While the above-identified drawings set forth preferred embodiments of the present invention, other embodiments of the present invention are also contemplated, as noted in the discussion. This disclosure presents illustrative embodiments of the present invention by way of representation and not limitation. Numerous other modifications and embodiments can be devised by those skilled in the art which fall within the scope and spirit of the principles of the present invention.
A system and method for a pulsed light source used in detecting fluorescence from a plurality of samples of biological material during thermal cycling of DNA to accomplish a polymerase chain reaction (PCR), a quantitative polymerase chain reaction (qPCR), a reverse transcription-polymerase chain reaction, fluorescence detection or other nucleic acid amplification types of experiments are disclosed herein. The system and method may detect fluorescence discretely, continuously or at intermittent time period intervals during thermal cycling.
Thermal cyclers are the programmable heating blocks that control and maintain the temperature of the sample through the temperature-dependent stages that constitute a single cycle of PCR: template denaturation; primer annealing; and primer extension. These temperatures are cycled up to forty times or more to obtain amplification of the DNA target. Thermal cyclers use different technologies to effect temperature change including, but not limited to, peltier heating and cooling, resistance heating, and passive air or water heating.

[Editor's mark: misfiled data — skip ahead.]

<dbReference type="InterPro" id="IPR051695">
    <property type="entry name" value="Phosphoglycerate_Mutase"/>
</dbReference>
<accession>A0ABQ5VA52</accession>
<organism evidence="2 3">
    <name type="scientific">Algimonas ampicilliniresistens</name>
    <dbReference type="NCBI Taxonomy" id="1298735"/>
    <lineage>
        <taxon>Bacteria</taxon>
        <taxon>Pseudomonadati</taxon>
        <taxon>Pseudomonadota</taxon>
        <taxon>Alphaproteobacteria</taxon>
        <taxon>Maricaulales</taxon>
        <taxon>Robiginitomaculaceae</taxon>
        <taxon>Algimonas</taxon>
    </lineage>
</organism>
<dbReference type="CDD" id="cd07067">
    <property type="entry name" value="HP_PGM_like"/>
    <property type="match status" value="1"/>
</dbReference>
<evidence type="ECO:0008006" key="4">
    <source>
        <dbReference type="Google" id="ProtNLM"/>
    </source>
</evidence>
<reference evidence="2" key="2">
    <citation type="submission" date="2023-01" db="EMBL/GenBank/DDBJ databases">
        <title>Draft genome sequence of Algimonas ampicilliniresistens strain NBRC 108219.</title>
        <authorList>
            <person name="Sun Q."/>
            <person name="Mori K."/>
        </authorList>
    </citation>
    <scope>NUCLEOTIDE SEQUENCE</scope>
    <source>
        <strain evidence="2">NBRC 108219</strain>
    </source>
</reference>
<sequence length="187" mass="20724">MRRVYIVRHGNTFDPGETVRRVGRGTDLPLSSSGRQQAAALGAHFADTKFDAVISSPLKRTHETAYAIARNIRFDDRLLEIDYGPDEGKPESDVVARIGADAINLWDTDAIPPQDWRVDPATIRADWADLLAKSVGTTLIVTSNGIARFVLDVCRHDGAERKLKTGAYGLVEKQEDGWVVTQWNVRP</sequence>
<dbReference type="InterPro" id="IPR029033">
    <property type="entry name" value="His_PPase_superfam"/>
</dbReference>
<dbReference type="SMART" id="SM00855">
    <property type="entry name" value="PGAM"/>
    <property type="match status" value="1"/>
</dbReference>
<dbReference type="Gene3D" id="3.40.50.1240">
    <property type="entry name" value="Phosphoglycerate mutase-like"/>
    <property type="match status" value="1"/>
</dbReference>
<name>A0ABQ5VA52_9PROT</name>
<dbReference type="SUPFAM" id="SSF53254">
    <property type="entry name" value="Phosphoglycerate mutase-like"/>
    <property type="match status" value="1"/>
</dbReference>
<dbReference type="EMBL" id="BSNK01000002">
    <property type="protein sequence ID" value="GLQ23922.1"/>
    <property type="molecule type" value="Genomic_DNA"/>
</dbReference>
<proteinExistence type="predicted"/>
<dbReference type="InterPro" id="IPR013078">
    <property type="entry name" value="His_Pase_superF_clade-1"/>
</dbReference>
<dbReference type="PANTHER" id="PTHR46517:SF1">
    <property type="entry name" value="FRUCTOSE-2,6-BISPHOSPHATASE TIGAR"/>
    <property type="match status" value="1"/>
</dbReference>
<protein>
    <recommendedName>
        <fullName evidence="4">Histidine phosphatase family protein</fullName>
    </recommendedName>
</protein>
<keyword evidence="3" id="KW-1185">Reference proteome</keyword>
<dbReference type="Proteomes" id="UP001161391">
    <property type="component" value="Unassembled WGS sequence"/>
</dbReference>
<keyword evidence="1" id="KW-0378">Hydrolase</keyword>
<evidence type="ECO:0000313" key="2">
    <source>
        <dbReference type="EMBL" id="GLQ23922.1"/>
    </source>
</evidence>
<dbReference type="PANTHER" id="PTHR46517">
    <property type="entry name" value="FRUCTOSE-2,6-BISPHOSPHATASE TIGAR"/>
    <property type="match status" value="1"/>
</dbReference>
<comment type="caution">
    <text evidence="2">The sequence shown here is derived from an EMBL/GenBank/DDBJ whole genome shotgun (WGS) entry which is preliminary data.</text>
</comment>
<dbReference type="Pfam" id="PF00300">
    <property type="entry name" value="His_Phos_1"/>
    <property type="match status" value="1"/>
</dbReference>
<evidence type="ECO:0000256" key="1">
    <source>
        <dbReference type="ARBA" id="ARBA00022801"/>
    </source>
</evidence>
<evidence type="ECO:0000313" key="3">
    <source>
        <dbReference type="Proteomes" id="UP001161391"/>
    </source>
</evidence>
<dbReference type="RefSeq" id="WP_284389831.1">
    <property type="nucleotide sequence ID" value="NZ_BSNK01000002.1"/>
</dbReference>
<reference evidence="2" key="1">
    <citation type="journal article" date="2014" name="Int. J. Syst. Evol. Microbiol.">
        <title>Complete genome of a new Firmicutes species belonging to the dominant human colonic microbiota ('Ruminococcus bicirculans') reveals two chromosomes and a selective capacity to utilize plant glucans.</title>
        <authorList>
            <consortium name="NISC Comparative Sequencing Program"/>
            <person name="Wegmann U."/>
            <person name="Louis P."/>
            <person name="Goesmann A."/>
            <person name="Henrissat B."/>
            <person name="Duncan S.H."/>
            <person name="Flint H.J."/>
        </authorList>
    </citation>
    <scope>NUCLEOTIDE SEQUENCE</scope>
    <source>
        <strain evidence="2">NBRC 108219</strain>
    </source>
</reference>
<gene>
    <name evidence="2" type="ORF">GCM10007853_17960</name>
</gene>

As used herein, “optical module” refers to the optics of systems for thermal cycling known in the art including, but not limited to, modular optics, non-modular optics, and any other suitable optics. The optical module can be used for scanning a plurality of samples of biological material after thermal cycling of DNA to accomplish a polymerase chain reaction (PCR), discretely, continuously or intermittently during thermal cycling of DNA to accomplish a quantitative polymerase chain reaction (qPCR), after thermal cycling of DNA after a reverse transcriptase reaction to accomplish a reverse transcription-polymerase chain reaction (RT-PCR), discretely, continuously or intermittently during thermal cycling of DNA after a reverse transcriptase reaction to accomplish a reverse transcription-quantitative polymerase chain reaction (RT-qPCR), or for fluorescence detection during other nucleic acid amplification types of experiments.